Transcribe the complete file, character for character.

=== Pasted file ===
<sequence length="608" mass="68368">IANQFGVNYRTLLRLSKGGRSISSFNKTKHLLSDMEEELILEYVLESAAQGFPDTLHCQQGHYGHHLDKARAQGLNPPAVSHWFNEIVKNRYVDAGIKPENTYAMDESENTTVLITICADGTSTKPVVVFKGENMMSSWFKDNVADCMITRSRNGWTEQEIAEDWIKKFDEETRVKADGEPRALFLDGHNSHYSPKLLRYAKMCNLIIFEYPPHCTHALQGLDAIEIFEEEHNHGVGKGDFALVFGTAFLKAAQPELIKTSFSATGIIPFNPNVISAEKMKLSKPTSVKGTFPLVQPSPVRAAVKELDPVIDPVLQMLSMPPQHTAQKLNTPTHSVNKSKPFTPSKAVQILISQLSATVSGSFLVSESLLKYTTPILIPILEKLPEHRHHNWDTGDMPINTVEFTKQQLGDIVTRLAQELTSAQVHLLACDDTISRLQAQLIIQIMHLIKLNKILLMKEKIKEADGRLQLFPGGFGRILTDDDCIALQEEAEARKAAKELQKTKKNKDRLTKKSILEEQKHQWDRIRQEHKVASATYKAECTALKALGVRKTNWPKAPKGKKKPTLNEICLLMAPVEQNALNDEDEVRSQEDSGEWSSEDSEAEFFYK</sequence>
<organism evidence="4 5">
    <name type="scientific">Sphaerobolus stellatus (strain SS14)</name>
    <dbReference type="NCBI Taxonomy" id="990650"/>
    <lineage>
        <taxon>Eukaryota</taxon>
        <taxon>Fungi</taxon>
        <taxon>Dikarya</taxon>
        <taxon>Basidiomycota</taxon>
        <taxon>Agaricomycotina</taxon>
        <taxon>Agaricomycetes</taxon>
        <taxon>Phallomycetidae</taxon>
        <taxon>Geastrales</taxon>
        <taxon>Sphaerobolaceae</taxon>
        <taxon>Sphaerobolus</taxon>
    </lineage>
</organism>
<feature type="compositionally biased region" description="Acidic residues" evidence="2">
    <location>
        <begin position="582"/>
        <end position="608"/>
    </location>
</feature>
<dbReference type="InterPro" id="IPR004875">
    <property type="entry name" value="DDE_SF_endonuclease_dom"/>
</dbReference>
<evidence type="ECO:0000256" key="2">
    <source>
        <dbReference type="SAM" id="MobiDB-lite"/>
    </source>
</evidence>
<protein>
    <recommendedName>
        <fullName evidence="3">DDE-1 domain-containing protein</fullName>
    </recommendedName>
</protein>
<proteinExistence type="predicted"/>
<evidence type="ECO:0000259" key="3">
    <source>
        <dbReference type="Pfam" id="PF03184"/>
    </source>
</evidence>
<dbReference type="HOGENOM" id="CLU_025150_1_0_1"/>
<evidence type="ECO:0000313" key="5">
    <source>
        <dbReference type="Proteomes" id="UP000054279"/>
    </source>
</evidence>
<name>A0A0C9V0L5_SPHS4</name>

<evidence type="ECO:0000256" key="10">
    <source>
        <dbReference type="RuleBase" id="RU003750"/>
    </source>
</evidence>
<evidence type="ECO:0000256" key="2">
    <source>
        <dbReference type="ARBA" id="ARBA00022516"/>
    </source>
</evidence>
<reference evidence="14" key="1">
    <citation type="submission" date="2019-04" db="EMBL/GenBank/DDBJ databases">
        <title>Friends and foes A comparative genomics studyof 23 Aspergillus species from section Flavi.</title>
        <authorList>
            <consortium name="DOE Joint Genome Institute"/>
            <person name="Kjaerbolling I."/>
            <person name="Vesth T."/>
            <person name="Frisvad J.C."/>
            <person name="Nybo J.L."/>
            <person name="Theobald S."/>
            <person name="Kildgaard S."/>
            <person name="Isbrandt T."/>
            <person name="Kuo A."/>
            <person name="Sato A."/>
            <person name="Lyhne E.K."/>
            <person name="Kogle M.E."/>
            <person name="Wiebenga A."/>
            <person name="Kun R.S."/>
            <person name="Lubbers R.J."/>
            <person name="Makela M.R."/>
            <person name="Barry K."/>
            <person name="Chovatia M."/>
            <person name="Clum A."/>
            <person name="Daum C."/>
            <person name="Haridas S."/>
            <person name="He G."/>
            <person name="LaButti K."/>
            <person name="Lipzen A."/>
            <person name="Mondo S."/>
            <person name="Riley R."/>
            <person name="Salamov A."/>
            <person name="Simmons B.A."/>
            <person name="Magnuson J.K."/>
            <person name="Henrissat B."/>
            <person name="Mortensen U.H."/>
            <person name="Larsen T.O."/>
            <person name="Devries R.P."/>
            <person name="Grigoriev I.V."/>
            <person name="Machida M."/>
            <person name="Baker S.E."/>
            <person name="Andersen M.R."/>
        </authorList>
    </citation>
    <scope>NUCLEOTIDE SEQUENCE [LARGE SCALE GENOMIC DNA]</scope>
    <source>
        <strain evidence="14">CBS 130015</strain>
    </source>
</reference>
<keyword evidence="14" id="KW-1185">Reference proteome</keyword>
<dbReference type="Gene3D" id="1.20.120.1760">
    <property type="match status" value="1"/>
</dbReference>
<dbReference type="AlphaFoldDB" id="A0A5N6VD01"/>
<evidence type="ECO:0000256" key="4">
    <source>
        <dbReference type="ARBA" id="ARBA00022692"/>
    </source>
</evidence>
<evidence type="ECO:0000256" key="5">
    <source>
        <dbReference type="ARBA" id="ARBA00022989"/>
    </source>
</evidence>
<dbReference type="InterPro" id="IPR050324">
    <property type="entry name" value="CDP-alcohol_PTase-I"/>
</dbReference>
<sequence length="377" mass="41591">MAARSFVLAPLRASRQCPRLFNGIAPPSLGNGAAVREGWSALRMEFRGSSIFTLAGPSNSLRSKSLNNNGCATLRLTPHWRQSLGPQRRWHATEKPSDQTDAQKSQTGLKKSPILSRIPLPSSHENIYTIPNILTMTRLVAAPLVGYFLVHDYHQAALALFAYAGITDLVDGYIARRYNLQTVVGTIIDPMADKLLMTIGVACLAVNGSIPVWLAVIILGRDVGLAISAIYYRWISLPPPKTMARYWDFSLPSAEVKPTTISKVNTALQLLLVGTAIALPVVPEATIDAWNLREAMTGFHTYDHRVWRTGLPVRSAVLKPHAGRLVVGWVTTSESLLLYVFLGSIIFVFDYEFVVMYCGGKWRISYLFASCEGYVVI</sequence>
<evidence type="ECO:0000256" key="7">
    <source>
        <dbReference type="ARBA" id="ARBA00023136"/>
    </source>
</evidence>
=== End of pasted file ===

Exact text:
<sequence length="608" mass="68368">IANQFGVNYRTLLRLSKGGRSISSFNKTKHLLSDMEEELILEYVLESAAQGFPDTLHCQQGHYGHHLDKARAQGLNPPAVSHWFNEIVKNRYVDAGIKPENTYAMDESENTTVLITICADGTSTKPVVVFKGENMMSSWFKDNVADCMITRSRNGWTEQEIAEDWIKKFDEETRVKADGEPRALFLDGHNSHYSPKLLRYAKMCNLIIFEYPPHCTHALQGLDAIEIFEEEHNHGVGKGDFALVFGTAFLKAAQPELIKTSFSATGIIPFNPNVISAEKMKLSKPTSVKGTFPLVQPSPVRAAVKELDPVIDPVLQMLSMPPQHTAQKLNTPTHSVNKSKPFTPSKAVQILISQLSATVSGSFLVSESLLKYTTPILIPILEKLPEHRHHNWDTGDMPINTVEFTKQQLGDIVTRLAQELTSAQVHLLACDDTISRLQAQLIIQIMHLIKLNKILLMKEKIKEADGRLQLFPGGFGRILTDDDCIALQEEAEARKAAKELQKTKKNKDRLTKKSILEEQKHQWDRIRQEHKVASATYKAECTALKALGVRKTNWPKAPKGKKKPTLNEICLLMAPVEQNALNDEDEVRSQEDSGEWSSEDSEAEFFYK</sequence>
<organism evidence="4 5">
    <name type="scientific">Sphaerobolus stellatus (strain SS14)</name>
    <dbReference type="NCBI Taxonomy" id="990650"/>
    <lineage>
        <taxon>Eukaryota</taxon>
        <taxon>Fungi</taxon>
        <taxon>Dikarya</taxon>
        <taxon>Basidiomycota</taxon>
        <taxon>Agaricomycotina</taxon>
        <taxon>Agaricomycetes</taxon>
        <taxon>Phallomycetidae</taxon>
        <taxon>Geastrales</taxon>
        <taxon>Sphaerobolaceae</taxon>
        <taxon>Sphaerobolus</taxon>
    </lineage>
</organism>
<feature type="compositionally biased region" description="Acidic residues" evidence="2">
    <location>
        <begin position="582"/>
        <end position="608"/>
    </location>
</feature>
<dbReference type="InterPro" id="IPR004875">
    <property type="entry name" value="DDE_SF_endonuclease_dom"/>
</dbReference>
<evidence type="ECO:0000256" key="2">
    <source>
        <dbReference type="SAM" id="MobiDB-lite"/>
    </source>
</evidence>
<protein>
    <recommendedName>
        <fullName evidence="3">DDE-1 domain-containing protein</fullName>
    </recommendedName>
</protein>
<proteinExistence type="predicted"/>
<evidence type="ECO:0000259" key="3">
    <source>
        <dbReference type="Pfam" id="PF03184"/>
    </source>
</evidence>
<dbReference type="HOGENOM" id="CLU_025150_1_0_1"/>
<evidence type="ECO:0000313" key="5">
    <source>
        <dbReference type="Proteomes" id="UP000054279"/>
    </source>
</evidence>
<name>A0A0C9V0L5_SPHS4</name>

<evidence type="ECO:0000256" key="10">
    <source>
        <dbReference type="RuleBase" id="RU003750"/>
    </source>
</evidence>
<evidence type="ECO:0000256" key="2">
    <source>
        <dbReference type="ARBA" id="ARBA00022516"/>
    </source>
</evidence>
<reference evidence="14" key="1">
    <citation type="submission" date="2019-04" db="EMBL/GenBank/DDBJ databases">
        <title>Friends and foes A comparative genomics studyof 23 Aspergillus species from section Flavi.</title>
        <authorList>
            <consortium name="DOE Joint Genome Institute"/>
            <person name="Kjaerbolling I."/>
            <person name="Vesth T."/>
            <person name="Frisvad J.C."/>
            <person name="Nybo J.L."/>
            <person name="Theobald S."/>
            <person name="Kildgaard S."/>
            <person name="Isbrandt T."/>
            <person name="Kuo A."/>
            <person name="Sato A."/>
            <person name="Lyhne E.K."/>
            <person name="Kogle M.E."/>
            <person name="Wiebenga A."/>
            <person name="Kun R.S."/>
            <person name="Lubbers R.J."/>
            <person name="Makela M.R."/>
            <person name="Barry K."/>
            <person name="Chovatia M."/>
            <person name="Clum A."/>
            <person name="Daum C."/>
            <person name="Haridas S."/>
            <person name="He G."/>
            <person name="LaButti K."/>
            <person name="Lipzen A."/>
            <person name="Mondo S."/>
            <person name="Riley R."/>
            <person name="Salamov A."/>
            <person name="Simmons B.A."/>
            <person name="Magnuson J.K."/>
            <person name="Henrissat B."/>
            <person name="Mortensen U.H."/>
            <person name="Larsen T.O."/>
            <person name="Devries R.P."/>
            <person name="Grigoriev I.V."/>
            <person name="Machida M."/>
            <person name="Baker S.E."/>
            <person name="Andersen M.R."/>
        </authorList>
    </citation>
    <scope>NUCLEOTIDE SEQUENCE [LARGE SCALE GENOMIC DNA]</scope>
    <source>
        <strain evidence="14">CBS 130015</strain>
    </source>
</reference>
<keyword evidence="14" id="KW-1185">Reference proteome</keyword>
<dbReference type="Gene3D" id="1.20.120.1760">
    <property type="match status" value="1"/>
</dbReference>
<dbReference type="AlphaFoldDB" id="A0A5N6VD01"/>
<evidence type="ECO:0000256" key="4">
    <source>
        <dbReference type="ARBA" id="ARBA00022692"/>
    </source>
</evidence>
<evidence type="ECO:0000256" key="5">
    <source>
        <dbReference type="ARBA" id="ARBA00022989"/>
    </source>
</evidence>
<dbReference type="InterPro" id="IPR050324">
    <property type="entry name" value="CDP-alcohol_PTase-I"/>
</dbReference>
<sequence length="377" mass="41591">MAARSFVLAPLRASRQCPRLFNGIAPPSLGNGAAVREGWSALRMEFRGSSIFTLAGPSNSLRSKSLNNNGCATLRLTPHWRQSLGPQRRWHATEKPSDQTDAQKSQTGLKKSPILSRIPLPSSHENIYTIPNILTMTRLVAAPLVGYFLVHDYHQAALALFAYAGITDLVDGYIARRYNLQTVVGTIIDPMADKLLMTIGVACLAVNGSIPVWLAVIILGRDVGLAISAIYYRWISLPPPKTMARYWDFSLPSAEVKPTTISKVNTALQLLLVGTAIALPVVPEATIDAWNLREAMTGFHTYDHRVWRTGLPVRSAVLKPHAGRLVVGWVTTSESLLLYVFLGSIIFVFDYEFVVMYCGGKWRISYLFASCEGYVVI</sequence>
<evidence type="ECO:0000256" key="7">
    <source>
        <dbReference type="ARBA" id="ARBA00023136"/>
    </source>
</evidence>